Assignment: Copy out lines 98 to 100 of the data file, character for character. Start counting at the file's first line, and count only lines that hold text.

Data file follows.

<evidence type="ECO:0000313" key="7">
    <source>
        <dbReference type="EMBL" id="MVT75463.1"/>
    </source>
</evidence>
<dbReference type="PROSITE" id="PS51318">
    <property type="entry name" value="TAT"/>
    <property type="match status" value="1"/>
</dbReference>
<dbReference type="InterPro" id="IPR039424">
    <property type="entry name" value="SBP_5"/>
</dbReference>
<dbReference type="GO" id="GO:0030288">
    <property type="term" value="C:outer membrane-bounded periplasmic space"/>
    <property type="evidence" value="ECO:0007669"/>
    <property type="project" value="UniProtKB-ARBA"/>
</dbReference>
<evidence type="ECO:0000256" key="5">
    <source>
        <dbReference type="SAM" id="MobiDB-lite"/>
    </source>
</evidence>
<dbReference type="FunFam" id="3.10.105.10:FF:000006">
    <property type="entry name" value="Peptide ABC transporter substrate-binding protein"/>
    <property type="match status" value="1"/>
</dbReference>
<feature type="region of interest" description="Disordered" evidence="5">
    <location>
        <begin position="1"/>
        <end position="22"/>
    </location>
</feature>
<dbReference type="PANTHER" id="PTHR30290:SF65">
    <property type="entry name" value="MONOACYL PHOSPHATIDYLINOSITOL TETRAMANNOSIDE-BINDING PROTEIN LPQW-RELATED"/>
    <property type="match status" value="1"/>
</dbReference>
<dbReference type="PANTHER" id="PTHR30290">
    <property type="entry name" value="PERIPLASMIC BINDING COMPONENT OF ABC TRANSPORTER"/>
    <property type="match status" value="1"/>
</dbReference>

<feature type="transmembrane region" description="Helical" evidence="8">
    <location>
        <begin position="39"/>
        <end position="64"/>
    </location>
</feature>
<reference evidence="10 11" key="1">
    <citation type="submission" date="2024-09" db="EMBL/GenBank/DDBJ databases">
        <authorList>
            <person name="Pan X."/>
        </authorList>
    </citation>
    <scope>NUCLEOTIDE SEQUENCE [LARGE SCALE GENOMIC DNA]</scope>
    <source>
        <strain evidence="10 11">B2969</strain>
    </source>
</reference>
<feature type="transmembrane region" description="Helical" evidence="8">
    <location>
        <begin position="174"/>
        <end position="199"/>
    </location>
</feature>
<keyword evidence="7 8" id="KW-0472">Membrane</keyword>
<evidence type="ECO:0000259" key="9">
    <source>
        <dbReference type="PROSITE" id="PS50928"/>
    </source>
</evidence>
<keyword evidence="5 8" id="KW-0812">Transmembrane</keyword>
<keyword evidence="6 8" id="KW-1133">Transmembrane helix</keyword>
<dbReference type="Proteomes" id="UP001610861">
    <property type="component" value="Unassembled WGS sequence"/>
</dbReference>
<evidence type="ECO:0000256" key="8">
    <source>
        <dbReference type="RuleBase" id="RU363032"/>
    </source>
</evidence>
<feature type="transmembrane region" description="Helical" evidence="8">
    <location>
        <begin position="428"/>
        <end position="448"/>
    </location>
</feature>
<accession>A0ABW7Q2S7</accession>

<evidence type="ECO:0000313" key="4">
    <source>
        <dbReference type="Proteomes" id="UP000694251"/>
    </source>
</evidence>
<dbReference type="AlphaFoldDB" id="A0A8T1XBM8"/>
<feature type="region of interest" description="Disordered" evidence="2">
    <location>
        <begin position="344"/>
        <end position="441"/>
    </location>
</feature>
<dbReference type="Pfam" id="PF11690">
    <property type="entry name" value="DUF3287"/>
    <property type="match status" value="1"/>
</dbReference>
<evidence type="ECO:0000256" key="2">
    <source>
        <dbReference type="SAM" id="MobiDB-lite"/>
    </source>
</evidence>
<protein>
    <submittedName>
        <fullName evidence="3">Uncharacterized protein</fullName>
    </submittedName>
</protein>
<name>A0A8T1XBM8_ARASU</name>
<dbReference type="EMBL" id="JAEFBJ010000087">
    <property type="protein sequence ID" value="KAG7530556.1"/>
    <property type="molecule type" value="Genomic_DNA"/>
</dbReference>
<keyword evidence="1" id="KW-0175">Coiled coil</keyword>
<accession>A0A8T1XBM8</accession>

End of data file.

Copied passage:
</feature>
<dbReference type="Pfam" id="PF11690">
    <property type="entry name" value="DUF3287"/>